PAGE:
And no. This is not a pre-disposed character. This is learned. This is programmed. This is enabled by breathing.

Better Relationships Are a Deep Breath Away

Pay attention here. Many of you stand to benefit from reading this. Breathing has enabled me to strengthen my relationships. I’m sure you’ve often heard the expression “take a deep breath”. In situations where I sense that a conversation is about to turn sideways, I figuratively draw in a deep breath before I allow words to escape my mouth. This affords me the time that I need to gather my thoughts and helps me avoid the “say the first thing that comes to mind” syndrome. If you tell me that you haven’t, in the past, said something that you’ve come to regret as a result of this syndrome, you’re lying. It happens. That’s just human nature.

Whether it’s a result of this single deep breath at the brink of an argument or years of practicing optimal breathing, I know that my breathing has saved me from many senseless arguments. It’s kept me calm, cool, and collected.

For the Love of the Game

I love playing sports. Period. I’m a fierce competitor and I love to win. If that makes me a bad person, then so be it. However, there is a fine line between being a fierce competitor and being a poor sport. Too many times in the past I’ve lost my cool on the court or the field. I simply lose my composure. The worst part is that it was always my friends at the end of the tongue-lashing or a senseless shove.

Today, where you’ll find my comrades or opponents practicing or stretching before the game, you find me sitting on the sidelines. Sitting and doing nothing. Sitting with my eyes closed and listening to my breath. I shut out the world around me, reflect upon my own thoughts and I breathe. Call it my pregame meditation. This simple act puts me in such a state of relaxation. Again, so cool, calm, and collected. Don’t get me wrong, once the game starts, I’m playing to win. My competitors will always get 110% of my effort but, unless intentionally provoked, I’ll never be found in the middle of an altercation.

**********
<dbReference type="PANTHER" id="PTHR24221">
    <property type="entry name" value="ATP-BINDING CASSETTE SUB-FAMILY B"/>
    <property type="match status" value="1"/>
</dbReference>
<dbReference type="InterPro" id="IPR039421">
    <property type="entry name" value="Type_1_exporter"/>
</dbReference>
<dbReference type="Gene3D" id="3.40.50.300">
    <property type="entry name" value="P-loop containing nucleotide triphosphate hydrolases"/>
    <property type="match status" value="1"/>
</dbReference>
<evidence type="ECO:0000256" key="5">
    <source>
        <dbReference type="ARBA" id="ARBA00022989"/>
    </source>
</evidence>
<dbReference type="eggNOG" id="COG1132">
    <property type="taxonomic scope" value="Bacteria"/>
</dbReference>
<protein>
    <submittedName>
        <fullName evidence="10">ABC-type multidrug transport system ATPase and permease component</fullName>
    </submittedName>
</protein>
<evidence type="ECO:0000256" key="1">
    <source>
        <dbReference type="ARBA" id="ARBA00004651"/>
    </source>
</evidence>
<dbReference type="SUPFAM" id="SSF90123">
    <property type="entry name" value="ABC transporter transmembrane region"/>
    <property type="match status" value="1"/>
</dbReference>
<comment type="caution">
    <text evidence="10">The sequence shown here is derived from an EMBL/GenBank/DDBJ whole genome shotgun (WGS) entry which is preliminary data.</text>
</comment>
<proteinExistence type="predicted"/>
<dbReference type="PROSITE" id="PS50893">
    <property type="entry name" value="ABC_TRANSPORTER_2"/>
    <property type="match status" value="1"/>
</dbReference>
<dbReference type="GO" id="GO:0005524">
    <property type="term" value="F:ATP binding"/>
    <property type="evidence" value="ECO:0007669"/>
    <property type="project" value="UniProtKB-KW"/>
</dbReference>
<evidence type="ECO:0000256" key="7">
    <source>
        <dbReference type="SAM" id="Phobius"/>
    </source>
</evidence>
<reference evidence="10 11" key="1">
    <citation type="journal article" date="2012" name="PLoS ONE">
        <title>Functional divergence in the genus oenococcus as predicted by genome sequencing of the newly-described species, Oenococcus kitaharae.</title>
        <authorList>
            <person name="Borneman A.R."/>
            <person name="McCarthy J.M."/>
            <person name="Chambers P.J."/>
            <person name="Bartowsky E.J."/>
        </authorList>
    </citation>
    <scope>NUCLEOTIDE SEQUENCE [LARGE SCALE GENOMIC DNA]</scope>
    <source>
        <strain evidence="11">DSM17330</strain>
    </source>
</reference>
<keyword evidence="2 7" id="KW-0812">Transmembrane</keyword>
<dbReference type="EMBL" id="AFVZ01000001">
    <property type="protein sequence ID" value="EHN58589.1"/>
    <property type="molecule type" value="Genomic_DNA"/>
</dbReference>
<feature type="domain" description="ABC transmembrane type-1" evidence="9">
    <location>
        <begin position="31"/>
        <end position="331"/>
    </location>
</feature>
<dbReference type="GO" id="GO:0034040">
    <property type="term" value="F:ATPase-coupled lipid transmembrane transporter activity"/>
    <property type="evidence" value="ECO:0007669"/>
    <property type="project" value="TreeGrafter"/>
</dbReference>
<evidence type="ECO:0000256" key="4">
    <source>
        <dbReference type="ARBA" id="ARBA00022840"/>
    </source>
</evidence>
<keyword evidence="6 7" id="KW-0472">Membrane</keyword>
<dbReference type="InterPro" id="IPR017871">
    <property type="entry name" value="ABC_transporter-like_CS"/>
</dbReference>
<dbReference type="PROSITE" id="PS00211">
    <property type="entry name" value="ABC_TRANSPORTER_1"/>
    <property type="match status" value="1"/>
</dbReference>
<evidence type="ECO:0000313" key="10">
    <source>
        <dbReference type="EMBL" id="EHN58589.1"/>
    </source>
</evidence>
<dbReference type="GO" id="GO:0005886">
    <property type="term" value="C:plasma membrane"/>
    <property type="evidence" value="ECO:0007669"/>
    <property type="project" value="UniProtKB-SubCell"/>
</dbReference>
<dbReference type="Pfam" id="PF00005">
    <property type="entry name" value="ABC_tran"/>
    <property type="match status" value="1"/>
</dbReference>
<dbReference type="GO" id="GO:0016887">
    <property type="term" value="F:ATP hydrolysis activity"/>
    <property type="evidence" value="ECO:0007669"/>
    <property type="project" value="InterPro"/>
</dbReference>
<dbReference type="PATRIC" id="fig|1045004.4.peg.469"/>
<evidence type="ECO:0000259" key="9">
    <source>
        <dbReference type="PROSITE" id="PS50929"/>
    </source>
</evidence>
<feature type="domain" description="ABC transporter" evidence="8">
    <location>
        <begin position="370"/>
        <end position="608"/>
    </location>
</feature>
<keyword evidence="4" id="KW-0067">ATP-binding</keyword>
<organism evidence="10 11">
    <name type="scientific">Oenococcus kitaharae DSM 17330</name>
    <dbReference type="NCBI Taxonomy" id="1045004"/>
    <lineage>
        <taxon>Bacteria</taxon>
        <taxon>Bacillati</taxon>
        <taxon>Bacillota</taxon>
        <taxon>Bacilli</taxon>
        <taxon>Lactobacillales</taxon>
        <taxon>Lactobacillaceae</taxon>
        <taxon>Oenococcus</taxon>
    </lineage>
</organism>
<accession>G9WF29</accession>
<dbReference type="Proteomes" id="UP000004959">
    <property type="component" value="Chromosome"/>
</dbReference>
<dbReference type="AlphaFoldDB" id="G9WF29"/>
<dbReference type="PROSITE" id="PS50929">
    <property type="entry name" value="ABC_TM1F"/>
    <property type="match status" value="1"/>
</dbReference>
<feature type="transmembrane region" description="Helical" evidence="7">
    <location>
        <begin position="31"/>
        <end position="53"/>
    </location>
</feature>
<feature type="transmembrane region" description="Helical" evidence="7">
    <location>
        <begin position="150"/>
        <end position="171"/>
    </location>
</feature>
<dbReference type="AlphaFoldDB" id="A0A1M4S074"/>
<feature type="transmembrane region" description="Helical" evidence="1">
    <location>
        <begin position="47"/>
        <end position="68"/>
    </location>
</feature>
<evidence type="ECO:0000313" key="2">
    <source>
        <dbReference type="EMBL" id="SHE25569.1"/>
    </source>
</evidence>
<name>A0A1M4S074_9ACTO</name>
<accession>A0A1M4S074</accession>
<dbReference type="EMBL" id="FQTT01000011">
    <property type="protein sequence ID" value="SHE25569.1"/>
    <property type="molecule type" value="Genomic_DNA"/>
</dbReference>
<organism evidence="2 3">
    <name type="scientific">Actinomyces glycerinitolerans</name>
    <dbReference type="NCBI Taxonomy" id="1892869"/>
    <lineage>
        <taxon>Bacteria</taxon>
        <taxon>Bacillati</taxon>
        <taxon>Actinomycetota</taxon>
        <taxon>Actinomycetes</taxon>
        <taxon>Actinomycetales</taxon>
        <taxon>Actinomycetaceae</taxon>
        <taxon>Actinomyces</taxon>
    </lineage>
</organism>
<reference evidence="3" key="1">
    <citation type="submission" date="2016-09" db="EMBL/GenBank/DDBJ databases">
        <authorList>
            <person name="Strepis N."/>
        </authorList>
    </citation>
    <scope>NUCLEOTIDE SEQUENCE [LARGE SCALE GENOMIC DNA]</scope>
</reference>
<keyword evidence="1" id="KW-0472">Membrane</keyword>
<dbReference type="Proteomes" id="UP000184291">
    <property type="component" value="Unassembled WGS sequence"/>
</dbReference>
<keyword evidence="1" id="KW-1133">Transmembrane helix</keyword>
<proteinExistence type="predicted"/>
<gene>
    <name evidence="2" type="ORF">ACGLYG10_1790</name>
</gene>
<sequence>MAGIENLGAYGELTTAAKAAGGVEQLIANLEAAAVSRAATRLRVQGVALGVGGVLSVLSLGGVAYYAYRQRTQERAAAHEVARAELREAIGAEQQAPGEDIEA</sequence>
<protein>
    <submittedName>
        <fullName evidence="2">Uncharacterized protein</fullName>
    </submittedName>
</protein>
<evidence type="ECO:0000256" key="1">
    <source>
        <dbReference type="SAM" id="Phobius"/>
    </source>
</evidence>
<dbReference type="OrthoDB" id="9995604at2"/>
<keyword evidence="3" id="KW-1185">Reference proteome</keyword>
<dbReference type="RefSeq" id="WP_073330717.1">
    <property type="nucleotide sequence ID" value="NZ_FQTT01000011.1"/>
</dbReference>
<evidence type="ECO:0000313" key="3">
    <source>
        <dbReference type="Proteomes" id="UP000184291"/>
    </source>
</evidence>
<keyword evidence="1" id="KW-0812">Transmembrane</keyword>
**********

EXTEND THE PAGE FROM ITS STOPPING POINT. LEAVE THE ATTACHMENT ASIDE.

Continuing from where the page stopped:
A Moment of Silence

Perhaps this isn’t the right place to talk about meditation. But really, isn’t meditation, in its simplest form, just focused, controlled, and elevated breathing? At least I think so. If you’ve read my previous blog on routine, you’ll know that I’ve made a very conscious effort to meditate, at a minimum, 10 minutes a day. Typically, the first thing in the morning as it sets the precedence for the rest of the day.

I’ll be the first to admit that I’m not a good meditator. Often my mind is crazy with thoughts and ideas. Maybe I’m in a state of heightened awareness. I don’t know. All I know is that ever since I started this practice about five years ago, I’ve been different. I’ve realized that life is much bigger than the day-to-day problems that we all seem to have. I’ve realized that we live such privileged lives. And it’s with these realizations in mind that I rarely find myself stressed or suffering from any sort of anxiety.  Life is just too much more than that.

Be mindful of your breathing habits. If you’re an emotional person, then take control of those emotions by taking meaningful breaths. Breathing is vital to your life and, by extension, to the lives around you. It’s free. Take full advantage.